Amelia Parkes found love at an early age, but not with a typical childhood sweetheart.
Her love was for languages. She discovered this passion at 8 years old from hearing stories about her grandfather, who was French-Canadian and spoke fluent French.
Parkes was homeschooled, and her mom didn’t speak French. So, she taught herself.
“It was a very self-initiated pursuit. My mom gave me textbooks and would try to help me, but eventually I started studying on my own and fell in love with languages that way.”
In 2017, Parkes committed to the University of South Carolina after meeting with Dr. Judith Kalb, the Russian program director.
I’ve always thought Russian literature is very powerful because of the significance of language to the Russian people. Especially because of the censorship of the Soviet Union.
— Amelia Parkes
Surprisingly, though, she entered as an International Business major her freshman year. “Everybody told me it wasn’t very practical to major in languages.”
But it wasn’t long before she found her way back.
“My freshman year in one of my literature classes, Dr. Kalb talked about the idea of the Russian writer as a prophet to the Russian people. There’s this history of the profound nature of writing in Russian culture. That has always drawn me in.”
Parkes switched to majors in Russian and French her sophomore year. Curiosity surrounding Russian people and literature inspired her SC Honors College senior research thesis, which seeks to understand the way Russians perceived their identity and experience during the changing times of the early Soviet Union.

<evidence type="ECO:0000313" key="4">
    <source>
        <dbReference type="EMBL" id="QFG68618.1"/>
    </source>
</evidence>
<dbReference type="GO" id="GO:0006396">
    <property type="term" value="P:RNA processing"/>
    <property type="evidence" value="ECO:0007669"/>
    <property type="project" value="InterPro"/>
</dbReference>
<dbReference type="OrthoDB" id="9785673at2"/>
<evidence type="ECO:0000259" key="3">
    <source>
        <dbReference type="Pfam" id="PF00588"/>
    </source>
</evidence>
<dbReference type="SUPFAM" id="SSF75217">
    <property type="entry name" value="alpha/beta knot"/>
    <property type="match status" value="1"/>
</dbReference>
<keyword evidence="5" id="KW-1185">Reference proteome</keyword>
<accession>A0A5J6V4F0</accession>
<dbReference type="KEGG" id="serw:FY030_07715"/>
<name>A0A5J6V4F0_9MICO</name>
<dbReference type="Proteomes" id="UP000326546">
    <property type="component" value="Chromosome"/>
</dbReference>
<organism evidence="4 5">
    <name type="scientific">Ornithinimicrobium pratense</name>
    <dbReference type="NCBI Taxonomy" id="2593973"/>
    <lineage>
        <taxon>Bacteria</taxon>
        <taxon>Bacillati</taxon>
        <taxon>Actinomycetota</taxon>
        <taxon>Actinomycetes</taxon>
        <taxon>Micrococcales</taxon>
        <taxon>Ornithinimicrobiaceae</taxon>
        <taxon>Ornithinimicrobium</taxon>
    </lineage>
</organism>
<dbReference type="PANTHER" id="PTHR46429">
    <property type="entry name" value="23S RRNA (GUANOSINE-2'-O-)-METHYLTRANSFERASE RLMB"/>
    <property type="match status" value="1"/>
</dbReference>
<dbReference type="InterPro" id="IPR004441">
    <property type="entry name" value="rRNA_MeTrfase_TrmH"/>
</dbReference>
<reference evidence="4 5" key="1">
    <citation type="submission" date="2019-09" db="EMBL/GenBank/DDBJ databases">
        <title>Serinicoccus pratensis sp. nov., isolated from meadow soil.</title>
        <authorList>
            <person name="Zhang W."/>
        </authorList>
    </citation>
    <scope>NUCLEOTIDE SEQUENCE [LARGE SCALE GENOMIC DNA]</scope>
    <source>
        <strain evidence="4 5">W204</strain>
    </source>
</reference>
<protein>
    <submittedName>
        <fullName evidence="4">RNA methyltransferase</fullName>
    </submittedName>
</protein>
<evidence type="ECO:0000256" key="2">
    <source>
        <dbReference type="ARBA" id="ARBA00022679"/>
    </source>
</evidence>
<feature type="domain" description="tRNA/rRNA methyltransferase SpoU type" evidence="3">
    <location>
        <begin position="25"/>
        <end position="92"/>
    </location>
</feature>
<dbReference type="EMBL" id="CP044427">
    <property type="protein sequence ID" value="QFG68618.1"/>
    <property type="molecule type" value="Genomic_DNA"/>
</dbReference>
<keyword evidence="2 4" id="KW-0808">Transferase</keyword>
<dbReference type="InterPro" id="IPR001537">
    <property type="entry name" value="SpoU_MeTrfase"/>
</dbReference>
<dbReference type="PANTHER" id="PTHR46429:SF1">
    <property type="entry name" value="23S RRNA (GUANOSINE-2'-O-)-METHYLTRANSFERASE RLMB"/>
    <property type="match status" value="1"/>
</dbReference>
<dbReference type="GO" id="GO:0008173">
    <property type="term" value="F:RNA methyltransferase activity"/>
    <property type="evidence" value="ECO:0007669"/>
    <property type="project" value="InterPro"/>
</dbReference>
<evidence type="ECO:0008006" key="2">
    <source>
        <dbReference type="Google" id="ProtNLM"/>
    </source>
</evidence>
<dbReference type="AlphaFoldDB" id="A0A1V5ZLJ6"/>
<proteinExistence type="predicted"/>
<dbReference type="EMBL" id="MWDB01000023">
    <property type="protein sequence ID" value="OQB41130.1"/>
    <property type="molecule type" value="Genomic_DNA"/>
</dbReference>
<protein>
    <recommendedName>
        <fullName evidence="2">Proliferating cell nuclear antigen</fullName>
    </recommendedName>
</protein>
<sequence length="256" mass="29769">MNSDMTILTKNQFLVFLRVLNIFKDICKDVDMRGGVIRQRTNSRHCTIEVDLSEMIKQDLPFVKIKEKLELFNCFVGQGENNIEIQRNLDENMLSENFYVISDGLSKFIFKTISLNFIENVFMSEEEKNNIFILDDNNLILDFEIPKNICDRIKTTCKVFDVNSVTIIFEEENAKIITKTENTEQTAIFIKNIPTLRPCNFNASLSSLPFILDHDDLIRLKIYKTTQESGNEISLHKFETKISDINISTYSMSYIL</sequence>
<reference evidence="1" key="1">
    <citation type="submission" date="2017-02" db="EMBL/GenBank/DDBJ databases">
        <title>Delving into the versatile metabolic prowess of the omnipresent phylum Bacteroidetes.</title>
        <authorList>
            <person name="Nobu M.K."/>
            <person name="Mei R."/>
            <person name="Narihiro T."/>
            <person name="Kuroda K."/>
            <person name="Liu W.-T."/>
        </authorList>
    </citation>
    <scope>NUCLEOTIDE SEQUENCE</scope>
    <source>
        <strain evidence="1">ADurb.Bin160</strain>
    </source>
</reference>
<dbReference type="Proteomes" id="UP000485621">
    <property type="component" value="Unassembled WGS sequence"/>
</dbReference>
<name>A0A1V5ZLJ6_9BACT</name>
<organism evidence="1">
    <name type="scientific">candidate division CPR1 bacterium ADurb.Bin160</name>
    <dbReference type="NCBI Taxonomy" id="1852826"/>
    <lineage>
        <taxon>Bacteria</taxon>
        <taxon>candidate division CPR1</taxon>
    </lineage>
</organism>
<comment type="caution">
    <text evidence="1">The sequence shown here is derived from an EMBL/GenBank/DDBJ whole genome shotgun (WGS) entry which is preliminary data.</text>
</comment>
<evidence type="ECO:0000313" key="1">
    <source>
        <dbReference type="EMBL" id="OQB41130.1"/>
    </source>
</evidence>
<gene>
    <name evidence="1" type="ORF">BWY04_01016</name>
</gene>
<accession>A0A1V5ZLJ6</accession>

Her thesis “‘I am simply Russian’: Post-revolutionary Russian Society in the USSR and Abroad Through Zoshchenko’ Satires and Berberova’s Billancourt Tales” went on to win the Macalester College Virtual Student Research Competition in the literature category. The yearly competition is hosted by the Macalester College Russian Studies department in St. Paul, Minn., and winners receive a cash prize.
Though the COVID-19 pandemic and subsequent shutdown interrupted her junior and senior years on campus, Parkes was able to adapt easily to online learning. She attributes her homeschooling background and self-driven learning style to the quick adjustment.
I don’t know where I’d be without Dr. Kalb. She really gave me the support that I needed and made the Russian department feel like a second home.
— Amelia Parkes
Looking ahead, Parkes will start her Master of Library and Information Studies program at the University of Alabama with a concentration in archives this fall.
She aims to work with international materials, specifically Russian materials in government archives.
Of her time at UofSC, Parkes says, “I’m incredibly grateful for my opportunity at the University of South Carolina. I achieved things I never thought I’d be able to. I think it’s really because of the incredible professors that the College of Arts and Sciences has.”